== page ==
“YOU call that gang warfare?” exclaimed the young fellow from Chicago vacationing this summer in Marseille. He was reading in a newspaper the details of 15 murders in France’s second largest city since the beginning of this year that were described by the reporter as revenge killings between local drug traffickers. “Our city can handle that figure on a single weekend,” he concluded with mock pride.
The cynical boast can probably be repeated by inhabitants of many other cities around the world, but for Marseille the revival of its old reputation as a mafia town comes at the wrong moment.
The European Union had named this Mediterranean port city whose origins date back to the Greek era as “Europe’s cultural capital for 2013.” Local authorities, all excited, were spending huge amounts to improve tourist attractions.
Marseille, spectacularly perched along successive, mounting layers of verdant hills and sun-washed throughout the year, finds itself today at the centre of media attention no doubt, but for a reason no other than five murders committed in the past two weeks alone by gangsters. Statistics experts say for a city of one million inhabitants that figure exceeds more than five times the criminal killings all over France.
Last year was no better. When the toll had already reached the figure of 20 by September last year, the newly elected Socialist government decided to send 230 additional policemen and create a number of “priority security zones” in the city. The killings, however, continued unabated and this year another 130 security agents and 24 investigators joined the force.
Opposition leaders have variously described these measures as ‘hogwash’ and ‘smokescreen’ to hide the unwillingness of the government to handle the crisis. “They’ll do nothing substantial like arresting the powerful drug lords or their hired killers”, says one of them. “These people have political influence too, and in order not to disturb that balance before the municipal elections due in March next year, the Socialists will just make superficial gestures and nothing more.”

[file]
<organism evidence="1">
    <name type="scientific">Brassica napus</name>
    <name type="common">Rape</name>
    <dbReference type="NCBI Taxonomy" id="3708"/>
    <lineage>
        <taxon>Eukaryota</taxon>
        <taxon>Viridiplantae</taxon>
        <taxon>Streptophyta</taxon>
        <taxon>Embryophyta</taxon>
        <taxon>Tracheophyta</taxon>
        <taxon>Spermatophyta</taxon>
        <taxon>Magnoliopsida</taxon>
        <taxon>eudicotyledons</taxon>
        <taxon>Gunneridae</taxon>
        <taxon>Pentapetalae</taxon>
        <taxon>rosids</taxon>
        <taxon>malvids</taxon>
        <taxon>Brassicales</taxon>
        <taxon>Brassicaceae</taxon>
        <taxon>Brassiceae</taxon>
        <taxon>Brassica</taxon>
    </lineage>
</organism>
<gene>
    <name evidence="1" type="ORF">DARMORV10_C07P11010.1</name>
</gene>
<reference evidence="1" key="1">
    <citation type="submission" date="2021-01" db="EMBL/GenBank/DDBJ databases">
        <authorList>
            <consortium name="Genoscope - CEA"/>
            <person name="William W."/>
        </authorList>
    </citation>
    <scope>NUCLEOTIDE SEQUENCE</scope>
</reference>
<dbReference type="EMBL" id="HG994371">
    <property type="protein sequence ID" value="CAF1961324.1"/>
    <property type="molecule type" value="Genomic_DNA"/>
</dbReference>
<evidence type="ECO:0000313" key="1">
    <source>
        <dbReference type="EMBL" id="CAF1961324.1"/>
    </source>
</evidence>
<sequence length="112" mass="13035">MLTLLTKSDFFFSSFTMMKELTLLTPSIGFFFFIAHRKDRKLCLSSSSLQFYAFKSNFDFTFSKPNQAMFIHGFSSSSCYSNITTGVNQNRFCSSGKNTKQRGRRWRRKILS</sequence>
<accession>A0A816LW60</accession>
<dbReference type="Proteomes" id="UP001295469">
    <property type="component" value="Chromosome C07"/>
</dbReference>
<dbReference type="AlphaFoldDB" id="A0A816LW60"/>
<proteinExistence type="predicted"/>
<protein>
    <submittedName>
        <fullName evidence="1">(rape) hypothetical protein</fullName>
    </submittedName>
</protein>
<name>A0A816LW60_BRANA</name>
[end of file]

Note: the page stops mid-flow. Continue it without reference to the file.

José Anigo, a national figure as the coach of Olympique de Marseille, France’s most reputed football club, lost his son Adrian who was shot dead while getting into his car on a busy street in Marseille on September 5. Asked by a reporter if it was true Adrian had connections with organised crime, José replied: “He was my son. The rest is not my business.”
As in most cases there are different, often opposing explanations to the crisis. Historians say Marseille, as a strategic port between southern Europe, northern Africa and the Middle East, has always attracted arms and drugs dealers as well as other traffickers.
Louis Montbraun, a Provence-based expert on the history of southern France, said in a recent interview when all the European countries were going through a grave economic crisis in the 1930s Marseille was an affluent place on account of its thriving hashish, cocaine and arms markets; mafia-style killings, naturally, were at the height at the time for that very reason.
The 1971 Hollywood film, The French Connection directed by William Friedkin, very clearly brings up this point, although the period when the action takes place is slightly different in the movie.
The other face
The other explanation, more ideological than analytical this time, blames class conflict as the main reason behind the bloodshed. As you move northwards up the hills and away from the luxurious houses and shopping areas along the coastline, you find a Marseille very different from the quiet, leafy world painted of this region in Marcel Pagnol’s books Jean de Florette and Manon des Sources.
Today that paradisiacal landscape is lined with high rise buildings where live the immigrants, and their descendents, from Algeria, Morocco and many African countries.
“About 40 per cent of these people survive below the poverty line,” explains Sophie Leroy, a local journalist. “Nearly all the young men are involved in drugs business; most of the gang warfare victims are men around 25 years of age or less. The authorities seized as many as 300 Kalashnikov rifles this year alone in the area; that may not sound much if you compare it with Afghanistan, but we’re not in war here, not that kind of war in any case.”
The war reference was also indirectly made by Samia Ghali, herself descendant of an Arab immigrant family and today elected mayor of this part of the city. She insists the only solution to definitively put an end to the illegal trade and resulting gang warfare is military intervention. “The government must make a quick decision and hand over this area to the army. I know what I am talking about. I was born here.”
The writer is a journalist based in Paris.